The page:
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Who lost Dad Vail Regatta?

Even with the best efforts of race organizers and city officials, keeping the Dad Vail Regatta in Philadelphia might have been economically impossible.

Even with the best efforts of race organizers and city officials, keeping the Dad Vail Regatta in Philadelphia might have been economically impossible.

But a review of events leading to the regatta's departure for Rumson, N.J., suggests that neither Dad Vail organizers nor the Nutter administration mustered much of an effort to keep the storied rowing meet in Philadelphia.

Dad Vail leaders - who in recent weeks have castigated the administration for doing too little to retain the regatta - had unanimously agreed to decamp for Rumson 13 days before they gave Mayor Nutter any notice that the regatta might go.

The vote, taken by 14 board members on Oct. 13, followed a presentation from two Rumson representatives that touted the town's racecourse and amenities, according to minutes of the meeting that The Inquirer obtained. Although the board discussed putting off a move until 2011, that was deemed too risky financially, according to the minutes.

Rumson, the board members decided, would host the 72d Dad Vail Regatta so long as it could come up with $100,000 to help fund the event by Nov. 15. The money was to serve as a down payment on the $250,000 in private donations Rumson had pledged.

It wasn't until 13 days later that regatta leaders notified Philadelphia that a move was afoot.

Even that letter, mailed Oct. 26, was cryptic. Two sentences long, the note warned the mayor that the regatta had "an important matter of special urgency" to discuss. It did not explicitly say that the regatta - the largest collegiate rowing event in the nation and a 56-year Philadelphia tradition - was about to leave.

There was likely little, if anything, the city could have done at that point to keep the 2010 regatta. But any chance Philadelphia might have had was squandered when the Nutter administration either misplaced or ignored the Oct. 26 letter.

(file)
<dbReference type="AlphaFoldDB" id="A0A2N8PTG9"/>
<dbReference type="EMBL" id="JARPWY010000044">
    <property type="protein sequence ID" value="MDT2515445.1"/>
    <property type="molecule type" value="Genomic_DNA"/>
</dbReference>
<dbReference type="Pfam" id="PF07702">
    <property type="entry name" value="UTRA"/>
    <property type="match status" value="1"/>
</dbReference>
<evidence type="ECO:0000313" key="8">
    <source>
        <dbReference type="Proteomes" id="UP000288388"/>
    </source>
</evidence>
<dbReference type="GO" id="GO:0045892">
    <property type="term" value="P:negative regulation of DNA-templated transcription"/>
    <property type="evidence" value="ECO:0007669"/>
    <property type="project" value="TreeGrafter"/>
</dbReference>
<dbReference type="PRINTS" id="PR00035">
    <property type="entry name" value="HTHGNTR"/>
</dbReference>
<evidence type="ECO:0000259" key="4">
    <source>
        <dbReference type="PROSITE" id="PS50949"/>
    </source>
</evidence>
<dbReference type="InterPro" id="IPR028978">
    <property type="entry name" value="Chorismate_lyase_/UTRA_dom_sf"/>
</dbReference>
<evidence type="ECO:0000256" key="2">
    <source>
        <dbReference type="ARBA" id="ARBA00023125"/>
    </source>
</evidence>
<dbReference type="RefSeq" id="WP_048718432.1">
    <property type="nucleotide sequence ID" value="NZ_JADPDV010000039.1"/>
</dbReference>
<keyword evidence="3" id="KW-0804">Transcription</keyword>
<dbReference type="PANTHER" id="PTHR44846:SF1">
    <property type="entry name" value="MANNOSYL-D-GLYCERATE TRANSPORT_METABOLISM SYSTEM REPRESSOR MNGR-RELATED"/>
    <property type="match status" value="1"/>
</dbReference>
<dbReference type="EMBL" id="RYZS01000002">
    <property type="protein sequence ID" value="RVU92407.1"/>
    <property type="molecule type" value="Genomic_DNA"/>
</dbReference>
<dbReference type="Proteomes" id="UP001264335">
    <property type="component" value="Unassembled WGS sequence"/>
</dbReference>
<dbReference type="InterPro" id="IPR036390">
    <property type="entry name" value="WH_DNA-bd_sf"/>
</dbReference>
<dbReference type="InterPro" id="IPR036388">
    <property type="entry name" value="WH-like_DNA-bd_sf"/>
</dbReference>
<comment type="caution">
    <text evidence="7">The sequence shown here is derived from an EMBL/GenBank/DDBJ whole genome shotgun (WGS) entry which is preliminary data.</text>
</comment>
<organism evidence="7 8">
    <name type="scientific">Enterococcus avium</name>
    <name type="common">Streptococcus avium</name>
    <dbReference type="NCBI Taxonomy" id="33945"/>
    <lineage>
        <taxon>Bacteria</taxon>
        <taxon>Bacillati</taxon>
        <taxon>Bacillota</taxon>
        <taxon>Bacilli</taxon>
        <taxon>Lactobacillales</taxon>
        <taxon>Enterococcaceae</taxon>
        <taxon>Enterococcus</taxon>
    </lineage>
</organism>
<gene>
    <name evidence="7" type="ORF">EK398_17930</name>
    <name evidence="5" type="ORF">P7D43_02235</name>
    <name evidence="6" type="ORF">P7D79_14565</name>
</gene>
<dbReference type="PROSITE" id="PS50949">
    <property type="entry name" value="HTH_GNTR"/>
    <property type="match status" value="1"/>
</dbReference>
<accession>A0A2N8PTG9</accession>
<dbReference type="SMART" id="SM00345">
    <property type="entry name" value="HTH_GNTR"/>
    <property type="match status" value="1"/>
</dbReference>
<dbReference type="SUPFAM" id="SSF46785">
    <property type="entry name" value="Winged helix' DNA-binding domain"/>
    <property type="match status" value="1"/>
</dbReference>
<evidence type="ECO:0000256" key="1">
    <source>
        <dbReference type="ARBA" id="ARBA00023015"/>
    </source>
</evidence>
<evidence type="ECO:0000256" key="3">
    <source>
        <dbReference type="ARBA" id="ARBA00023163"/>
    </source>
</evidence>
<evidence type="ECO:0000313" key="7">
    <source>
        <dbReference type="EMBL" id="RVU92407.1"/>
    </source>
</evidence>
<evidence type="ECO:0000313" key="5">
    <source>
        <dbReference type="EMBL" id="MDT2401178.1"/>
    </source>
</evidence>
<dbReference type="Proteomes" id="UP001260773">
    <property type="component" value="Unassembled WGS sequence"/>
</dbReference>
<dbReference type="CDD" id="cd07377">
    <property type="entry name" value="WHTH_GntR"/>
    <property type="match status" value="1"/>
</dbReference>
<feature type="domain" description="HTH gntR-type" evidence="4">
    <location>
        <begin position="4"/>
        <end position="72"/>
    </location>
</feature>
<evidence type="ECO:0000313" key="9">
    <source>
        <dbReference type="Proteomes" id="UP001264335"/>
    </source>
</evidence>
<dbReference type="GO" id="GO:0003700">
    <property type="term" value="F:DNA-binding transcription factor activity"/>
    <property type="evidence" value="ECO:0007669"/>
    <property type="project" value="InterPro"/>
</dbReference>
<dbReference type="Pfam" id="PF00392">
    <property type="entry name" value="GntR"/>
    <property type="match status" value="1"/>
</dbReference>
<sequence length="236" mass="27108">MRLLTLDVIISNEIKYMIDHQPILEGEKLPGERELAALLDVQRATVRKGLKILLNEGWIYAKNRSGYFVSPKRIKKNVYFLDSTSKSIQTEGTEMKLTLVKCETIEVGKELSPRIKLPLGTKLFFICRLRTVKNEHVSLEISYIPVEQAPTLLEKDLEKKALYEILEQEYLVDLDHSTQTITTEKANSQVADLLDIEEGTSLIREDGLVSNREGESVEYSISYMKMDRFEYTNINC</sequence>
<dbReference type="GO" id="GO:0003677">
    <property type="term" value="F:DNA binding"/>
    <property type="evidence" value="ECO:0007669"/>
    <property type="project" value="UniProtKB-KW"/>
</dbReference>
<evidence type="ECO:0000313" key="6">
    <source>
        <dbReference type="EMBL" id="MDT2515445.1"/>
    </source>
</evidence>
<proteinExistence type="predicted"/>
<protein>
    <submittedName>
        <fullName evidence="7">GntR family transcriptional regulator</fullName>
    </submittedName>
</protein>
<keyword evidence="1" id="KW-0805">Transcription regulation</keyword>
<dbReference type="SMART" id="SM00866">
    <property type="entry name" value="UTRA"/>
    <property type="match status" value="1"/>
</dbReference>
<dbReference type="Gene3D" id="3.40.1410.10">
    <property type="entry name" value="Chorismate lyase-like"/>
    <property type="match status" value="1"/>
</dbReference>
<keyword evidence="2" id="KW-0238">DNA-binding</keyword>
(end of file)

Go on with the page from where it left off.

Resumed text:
In recent days Nutter has contended that there was no Oct. 26 letter, that Dad Vail organizers had sent an e-mail. But a letter was delivered, according to a registered-mail receipt, at City Hall on Oct. 27. It was signed for by an employee who routinely handles Nutter's correspondence. Copies of the letter were also sent to Gov. Rendell and city officials.

It wasn't until Nov. 2, when Dad Vail organizers sent a second, more detailed letter explicitly warning that they were likely to leave, that City Hall responded.

Even then, Nutter did not become personally involved, instead asking his staff to meet with the regatta leaders. Ten more days passed before the meeting was held - because of scheduling conflicts, according to administration officials. By that time, the regatta had already received a $100,000 donation from Michael Gooch of Rumson, chief executive officer of an international brokerage-services group.

That the regatta had "money in the bank" before even sitting down with the city proves, Nutter said, that he was never given a fair chance to keep the event in Philadelphia.

"If the Dad Vail folks had been honest, if they had been legitimate, if they had been forthright and not disingenuous in their intentions, there's not one doubt in my mind that that event would be here in Philadelphia next summer," Nutter said early last week.

"I think after 50-plus years the city is due a little better treatment than that."